• Britt Gronemeyer

Do Russia’s Actions in Ukraine Constitute War Crimes?

On 2 March 2022, the International Criminal Court (ICC) approved the launch of an investigation into Russia’s actions against Ukraine after the former was accused of war crimes for launching airstrikes which killed Ukrainian civilians. Various countries had requested the investigation before the ICC formally instigated one, including the United Kingdom, and Ukrainian President Volodymyr Zelenskyy had publicly accused Russia of war crimes. The legal technicalities constituting war crimes and the process through which they are investigated are primarily rooted in the Rome Statute of 1998 and the Geneva Convention of 1949. Between these two agreements, the ICC was established and given authority to build cases against those in breach of international law.


The ICC was established by the Rome Statute in 1998 with the intention of holding accountable those guilty of grave crimes on an international level. The court investigates genocide, war crimes, crimes against humanity, and the crime of aggression. President Zelenskyy accused Russia of committing a war crime after launching airstrikes on the Freedom Square in Kharkiv, Ukraine’s second-largest city. This accusation of war crimes is based on the belief that Russia explicitly targeted civilian populations.


According to the ICC, a war crime constitutes a “grave breach of the Geneva Convention of 12 August 1949.” While the term "war crime" is extremely vague and can apply to several crimes that are named in the 1949 Geneva Convention, the specific crime applicable in this situation falls under Rome Statute article 8(2)b, which contains three primary pieces of legislation addressing civilian casualties in international armed conflicts. These statements affirm that war crimes include:

  1. Intentionally directing attacks against the civilian population as such or against individual civilians not taking direct part in hostilities;

  2. Intentionally directing attacks against civilian objects, that is, objects which are not military objectives;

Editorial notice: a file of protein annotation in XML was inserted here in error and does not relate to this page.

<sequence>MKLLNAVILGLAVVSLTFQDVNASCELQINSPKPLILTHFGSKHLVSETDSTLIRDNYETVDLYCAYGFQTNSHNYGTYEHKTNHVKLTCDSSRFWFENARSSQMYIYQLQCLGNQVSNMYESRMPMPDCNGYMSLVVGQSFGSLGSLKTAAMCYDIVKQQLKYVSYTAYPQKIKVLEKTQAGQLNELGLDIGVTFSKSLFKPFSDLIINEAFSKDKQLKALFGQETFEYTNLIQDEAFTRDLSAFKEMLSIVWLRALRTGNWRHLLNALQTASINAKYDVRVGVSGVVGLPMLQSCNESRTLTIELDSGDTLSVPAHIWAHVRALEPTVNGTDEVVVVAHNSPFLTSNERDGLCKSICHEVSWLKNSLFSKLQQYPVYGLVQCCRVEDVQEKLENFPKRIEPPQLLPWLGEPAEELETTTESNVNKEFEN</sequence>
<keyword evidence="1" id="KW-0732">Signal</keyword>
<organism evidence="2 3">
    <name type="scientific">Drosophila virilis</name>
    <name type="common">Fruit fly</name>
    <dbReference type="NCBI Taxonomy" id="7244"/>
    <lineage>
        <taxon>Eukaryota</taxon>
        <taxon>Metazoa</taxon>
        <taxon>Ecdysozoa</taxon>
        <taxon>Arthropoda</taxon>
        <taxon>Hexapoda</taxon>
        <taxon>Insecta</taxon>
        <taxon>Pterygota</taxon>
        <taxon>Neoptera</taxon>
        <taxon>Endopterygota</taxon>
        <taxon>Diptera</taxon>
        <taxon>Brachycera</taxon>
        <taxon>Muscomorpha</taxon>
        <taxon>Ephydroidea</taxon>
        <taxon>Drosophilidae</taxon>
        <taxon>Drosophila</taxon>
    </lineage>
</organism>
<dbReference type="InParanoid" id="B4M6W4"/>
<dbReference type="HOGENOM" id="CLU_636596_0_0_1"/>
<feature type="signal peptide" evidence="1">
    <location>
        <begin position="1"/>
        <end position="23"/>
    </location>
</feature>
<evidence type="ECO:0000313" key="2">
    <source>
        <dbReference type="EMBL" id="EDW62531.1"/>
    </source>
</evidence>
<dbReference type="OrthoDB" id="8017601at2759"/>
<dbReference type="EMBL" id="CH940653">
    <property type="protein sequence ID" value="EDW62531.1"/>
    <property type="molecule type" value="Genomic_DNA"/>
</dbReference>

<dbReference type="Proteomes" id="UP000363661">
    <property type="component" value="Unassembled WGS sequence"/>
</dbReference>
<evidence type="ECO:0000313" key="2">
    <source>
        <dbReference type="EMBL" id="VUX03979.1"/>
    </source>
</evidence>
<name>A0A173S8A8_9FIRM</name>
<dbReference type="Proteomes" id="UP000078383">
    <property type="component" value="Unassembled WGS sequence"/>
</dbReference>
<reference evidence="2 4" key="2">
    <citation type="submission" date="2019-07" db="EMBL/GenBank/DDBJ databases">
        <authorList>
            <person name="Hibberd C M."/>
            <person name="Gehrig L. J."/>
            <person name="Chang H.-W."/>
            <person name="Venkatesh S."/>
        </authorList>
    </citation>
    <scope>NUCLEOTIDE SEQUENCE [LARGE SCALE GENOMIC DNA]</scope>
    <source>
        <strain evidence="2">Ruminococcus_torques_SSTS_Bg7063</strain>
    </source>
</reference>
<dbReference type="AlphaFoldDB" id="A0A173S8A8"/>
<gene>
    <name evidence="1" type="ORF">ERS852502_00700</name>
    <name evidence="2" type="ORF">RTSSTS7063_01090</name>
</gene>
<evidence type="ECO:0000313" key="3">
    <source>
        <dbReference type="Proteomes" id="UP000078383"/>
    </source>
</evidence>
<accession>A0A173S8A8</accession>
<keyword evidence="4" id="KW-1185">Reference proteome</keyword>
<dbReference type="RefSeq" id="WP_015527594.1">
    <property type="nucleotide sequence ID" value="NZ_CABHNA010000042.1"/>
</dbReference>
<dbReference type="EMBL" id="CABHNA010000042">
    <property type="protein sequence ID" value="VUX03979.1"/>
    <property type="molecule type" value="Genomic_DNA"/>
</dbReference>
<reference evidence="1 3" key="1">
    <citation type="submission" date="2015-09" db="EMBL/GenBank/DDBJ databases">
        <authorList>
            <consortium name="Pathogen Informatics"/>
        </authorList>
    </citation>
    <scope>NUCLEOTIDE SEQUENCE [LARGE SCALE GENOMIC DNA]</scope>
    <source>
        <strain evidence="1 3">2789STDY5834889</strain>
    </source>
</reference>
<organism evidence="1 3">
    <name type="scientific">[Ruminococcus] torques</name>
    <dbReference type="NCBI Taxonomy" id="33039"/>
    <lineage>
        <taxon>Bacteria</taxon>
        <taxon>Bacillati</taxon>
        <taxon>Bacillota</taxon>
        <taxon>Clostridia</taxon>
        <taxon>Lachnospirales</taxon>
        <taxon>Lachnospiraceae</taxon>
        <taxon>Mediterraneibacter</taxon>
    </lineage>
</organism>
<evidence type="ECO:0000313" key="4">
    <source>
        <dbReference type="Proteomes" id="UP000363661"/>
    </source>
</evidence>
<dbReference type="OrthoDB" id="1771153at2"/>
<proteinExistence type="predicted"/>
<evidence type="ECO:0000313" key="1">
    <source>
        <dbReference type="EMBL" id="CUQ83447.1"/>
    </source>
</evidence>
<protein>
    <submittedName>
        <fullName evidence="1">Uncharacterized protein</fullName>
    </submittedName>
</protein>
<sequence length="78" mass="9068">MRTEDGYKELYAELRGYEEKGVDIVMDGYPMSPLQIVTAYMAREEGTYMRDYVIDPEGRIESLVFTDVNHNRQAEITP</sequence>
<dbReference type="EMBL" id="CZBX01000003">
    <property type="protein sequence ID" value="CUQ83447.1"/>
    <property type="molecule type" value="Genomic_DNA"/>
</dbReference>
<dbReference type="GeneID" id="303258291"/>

3. Intentionally launching an attack in the knowledge that such attack will cause incidental loss of life or injury to civilians or damage to civilian objects or widespread, long-term and severe damage to the natural environment which would be clearly excessive in relation to the concrete and direct overall military advantage anticipated;

While the investigation is still ongoing, and the ICC has not yet made a ruling, the evidence thus far has implied that Russia has violated these rules under the Rome Statute.


The basis of these accusations against Russia rests on its attack on Kharkiv. In these attacks, a school and an aid tent were destroyed, killing civilians, despite the fact that Kharkiv allegedly had “no military facilities”. These attacks would clearly constitute a war crime and if the ICC investigations confirm this, Russia would be in breach of international law. Additionally, Amnesty International reported that cluster munitions killed children when dropped on a nursery and kindergarten in Okhtyrka, a town in north-eastern Ukraine. Not only are cluster bombs internationally banned under the Convention on Cluster Munitions but their use in targeting civilian populations is a clear violation of Article 8(2) of the Rome Statute.


Despite these reports, the ICC still needs to conduct its own investigation into the actions in Ukraine to evaluate and declare a verdict. This responsibility falls under the Office of the Prosecutor which is


“An organ of the court responsible for examining situations under the jurisdiction of the Court where war crimes appear to have been committed, and carrying out investigations and prosecutions against the individuals who are allegedly most responsible for those crimes".


The primary obstacle to the investigation, says ICC Prosecutor Karim A. A. Khan QC, is that Ukraine is not a state party to the Rome Statute of the ICC, meaning it has not ratified the statute. However, it has exercised its prerogatives to accept the Court’s jurisdiction over alleged crimes happening on its territory which allows for the investigation to proceed.


As the situation in Ukraine continuously unfolds, the investigation will continue with attempts to evaluate the legality of President Putin’s actions. Regardless of the outcome, the loss of life is harrowing and Putin’s military endeavours have been in clear violation of the Rome Statute.